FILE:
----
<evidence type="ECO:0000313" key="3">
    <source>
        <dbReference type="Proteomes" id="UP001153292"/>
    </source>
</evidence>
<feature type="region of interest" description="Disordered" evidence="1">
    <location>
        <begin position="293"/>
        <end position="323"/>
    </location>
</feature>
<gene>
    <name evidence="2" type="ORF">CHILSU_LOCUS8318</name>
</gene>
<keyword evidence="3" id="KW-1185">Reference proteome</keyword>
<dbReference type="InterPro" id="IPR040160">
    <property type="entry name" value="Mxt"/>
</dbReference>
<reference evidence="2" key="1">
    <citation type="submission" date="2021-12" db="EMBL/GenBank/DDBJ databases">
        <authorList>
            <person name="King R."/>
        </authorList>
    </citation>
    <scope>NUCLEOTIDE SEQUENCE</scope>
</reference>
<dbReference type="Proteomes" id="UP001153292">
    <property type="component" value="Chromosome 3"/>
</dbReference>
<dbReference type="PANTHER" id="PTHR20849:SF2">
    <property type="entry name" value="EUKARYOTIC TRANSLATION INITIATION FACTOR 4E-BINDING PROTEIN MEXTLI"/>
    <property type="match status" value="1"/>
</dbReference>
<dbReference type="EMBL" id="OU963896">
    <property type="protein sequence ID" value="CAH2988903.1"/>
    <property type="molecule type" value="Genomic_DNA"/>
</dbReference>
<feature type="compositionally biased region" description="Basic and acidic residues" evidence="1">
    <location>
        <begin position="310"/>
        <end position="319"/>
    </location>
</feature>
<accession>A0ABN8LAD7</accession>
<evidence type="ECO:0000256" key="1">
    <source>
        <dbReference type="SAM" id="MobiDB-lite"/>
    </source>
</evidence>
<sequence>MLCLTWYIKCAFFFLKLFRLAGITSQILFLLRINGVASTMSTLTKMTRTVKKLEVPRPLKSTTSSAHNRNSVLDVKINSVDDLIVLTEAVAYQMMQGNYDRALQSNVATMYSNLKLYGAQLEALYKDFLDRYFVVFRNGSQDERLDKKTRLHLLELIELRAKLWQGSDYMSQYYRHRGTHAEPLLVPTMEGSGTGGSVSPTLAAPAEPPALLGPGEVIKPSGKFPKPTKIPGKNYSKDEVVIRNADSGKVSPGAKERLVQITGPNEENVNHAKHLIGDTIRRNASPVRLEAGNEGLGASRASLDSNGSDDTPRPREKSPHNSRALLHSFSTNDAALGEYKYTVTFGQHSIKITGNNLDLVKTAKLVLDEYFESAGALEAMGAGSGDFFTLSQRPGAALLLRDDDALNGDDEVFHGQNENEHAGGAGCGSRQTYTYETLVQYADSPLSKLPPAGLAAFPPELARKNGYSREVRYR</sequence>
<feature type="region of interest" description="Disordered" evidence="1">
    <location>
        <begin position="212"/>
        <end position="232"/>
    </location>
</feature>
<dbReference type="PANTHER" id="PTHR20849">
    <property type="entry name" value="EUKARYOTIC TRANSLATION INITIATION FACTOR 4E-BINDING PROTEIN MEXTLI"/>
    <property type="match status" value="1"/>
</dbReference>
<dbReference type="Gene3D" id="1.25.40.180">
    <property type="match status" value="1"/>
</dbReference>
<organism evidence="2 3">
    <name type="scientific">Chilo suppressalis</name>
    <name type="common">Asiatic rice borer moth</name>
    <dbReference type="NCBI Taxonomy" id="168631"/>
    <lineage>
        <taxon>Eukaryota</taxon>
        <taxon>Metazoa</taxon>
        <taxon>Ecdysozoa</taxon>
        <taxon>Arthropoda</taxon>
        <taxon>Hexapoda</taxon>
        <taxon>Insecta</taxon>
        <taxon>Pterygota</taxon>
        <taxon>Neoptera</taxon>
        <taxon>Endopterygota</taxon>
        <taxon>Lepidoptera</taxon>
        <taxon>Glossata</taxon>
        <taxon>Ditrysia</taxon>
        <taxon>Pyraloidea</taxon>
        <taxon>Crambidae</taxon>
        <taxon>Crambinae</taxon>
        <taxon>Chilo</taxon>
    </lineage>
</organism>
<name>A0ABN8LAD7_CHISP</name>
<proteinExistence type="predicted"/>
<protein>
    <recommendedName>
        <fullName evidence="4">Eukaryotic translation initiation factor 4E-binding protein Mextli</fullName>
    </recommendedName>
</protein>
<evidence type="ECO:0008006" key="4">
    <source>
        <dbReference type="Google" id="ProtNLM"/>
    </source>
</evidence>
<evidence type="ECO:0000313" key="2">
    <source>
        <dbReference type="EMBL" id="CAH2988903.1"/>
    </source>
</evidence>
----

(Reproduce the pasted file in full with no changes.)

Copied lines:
<evidence type="ECO:0000313" key="3">
    <source>
        <dbReference type="Proteomes" id="UP001153292"/>
    </source>
</evidence>
<feature type="region of interest" description="Disordered" evidence="1">
    <location>
        <begin position="293"/>
        <end position="323"/>
    </location>
</feature>
<gene>
    <name evidence="2" type="ORF">CHILSU_LOCUS8318</name>
</gene>
<keyword evidence="3" id="KW-1185">Reference proteome</keyword>
<dbReference type="InterPro" id="IPR040160">
    <property type="entry name" value="Mxt"/>
</dbReference>
<reference evidence="2" key="1">
    <citation type="submission" date="2021-12" db="EMBL/GenBank/DDBJ databases">
        <authorList>
            <person name="King R."/>
        </authorList>
    </citation>
    <scope>NUCLEOTIDE SEQUENCE</scope>
</reference>
<dbReference type="Proteomes" id="UP001153292">
    <property type="component" value="Chromosome 3"/>
</dbReference>
<dbReference type="PANTHER" id="PTHR20849:SF2">
    <property type="entry name" value="EUKARYOTIC TRANSLATION INITIATION FACTOR 4E-BINDING PROTEIN MEXTLI"/>
    <property type="match status" value="1"/>
</dbReference>
<dbReference type="EMBL" id="OU963896">
    <property type="protein sequence ID" value="CAH2988903.1"/>
    <property type="molecule type" value="Genomic_DNA"/>
</dbReference>
<feature type="compositionally biased region" description="Basic and acidic residues" evidence="1">
    <location>
        <begin position="310"/>
        <end position="319"/>
    </location>
</feature>
<accession>A0ABN8LAD7</accession>
<evidence type="ECO:0000256" key="1">
    <source>
        <dbReference type="SAM" id="MobiDB-lite"/>
    </source>
</evidence>
<sequence>MLCLTWYIKCAFFFLKLFRLAGITSQILFLLRINGVASTMSTLTKMTRTVKKLEVPRPLKSTTSSAHNRNSVLDVKINSVDDLIVLTEAVAYQMMQGNYDRALQSNVATMYSNLKLYGAQLEALYKDFLDRYFVVFRNGSQDERLDKKTRLHLLELIELRAKLWQGSDYMSQYYRHRGTHAEPLLVPTMEGSGTGGSVSPTLAAPAEPPALLGPGEVIKPSGKFPKPTKIPGKNYSKDEVVIRNADSGKVSPGAKERLVQITGPNEENVNHAKHLIGDTIRRNASPVRLEAGNEGLGASRASLDSNGSDDTPRPREKSPHNSRALLHSFSTNDAALGEYKYTVTFGQHSIKITGNNLDLVKTAKLVLDEYFESAGALEAMGAGSGDFFTLSQRPGAALLLRDDDALNGDDEVFHGQNENEHAGGAGCGSRQTYTYETLVQYADSPLSKLPPAGLAAFPPELARKNGYSREVRYR</sequence>
<feature type="region of interest" description="Disordered" evidence="1">
    <location>
        <begin position="212"/>
        <end position="232"/>
    </location>
</feature>
<dbReference type="PANTHER" id="PTHR20849">
    <property type="entry name" value="EUKARYOTIC TRANSLATION INITIATION FACTOR 4E-BINDING PROTEIN MEXTLI"/>
    <property type="match status" value="1"/>
</dbReference>
<dbReference type="Gene3D" id="1.25.40.180">
    <property type="match status" value="1"/>
</dbReference>
<organism evidence="2 3">
    <name type="scientific">Chilo suppressalis</name>
    <name type="common">Asiatic rice borer moth</name>
    <dbReference type="NCBI Taxonomy" id="168631"/>
    <lineage>
        <taxon>Eukaryota</taxon>
        <taxon>Metazoa</taxon>
        <taxon>Ecdysozoa</taxon>
        <taxon>Arthropoda</taxon>
        <taxon>Hexapoda</taxon>
        <taxon>Insecta</taxon>
        <taxon>Pterygota</taxon>
        <taxon>Neoptera</taxon>
        <taxon>Endopterygota</taxon>
        <taxon>Lepidoptera</taxon>
        <taxon>Glossata</taxon>
        <taxon>Ditrysia</taxon>
        <taxon>Pyraloidea</taxon>
        <taxon>Crambidae</taxon>
        <taxon>Crambinae</taxon>
        <taxon>Chilo</taxon>
    </lineage>
</organism>
<name>A0ABN8LAD7_CHISP</name>
<proteinExistence type="predicted"/>
<protein>
    <recommendedName>
        <fullName evidence="4">Eukaryotic translation initiation factor 4E-binding protein Mextli</fullName>
    </recommendedName>
</protein>
<evidence type="ECO:0008006" key="4">
    <source>
        <dbReference type="Google" id="ProtNLM"/>
    </source>
</evidence>
<evidence type="ECO:0000313" key="2">
    <source>
        <dbReference type="EMBL" id="CAH2988903.1"/>
    </source>
</evidence>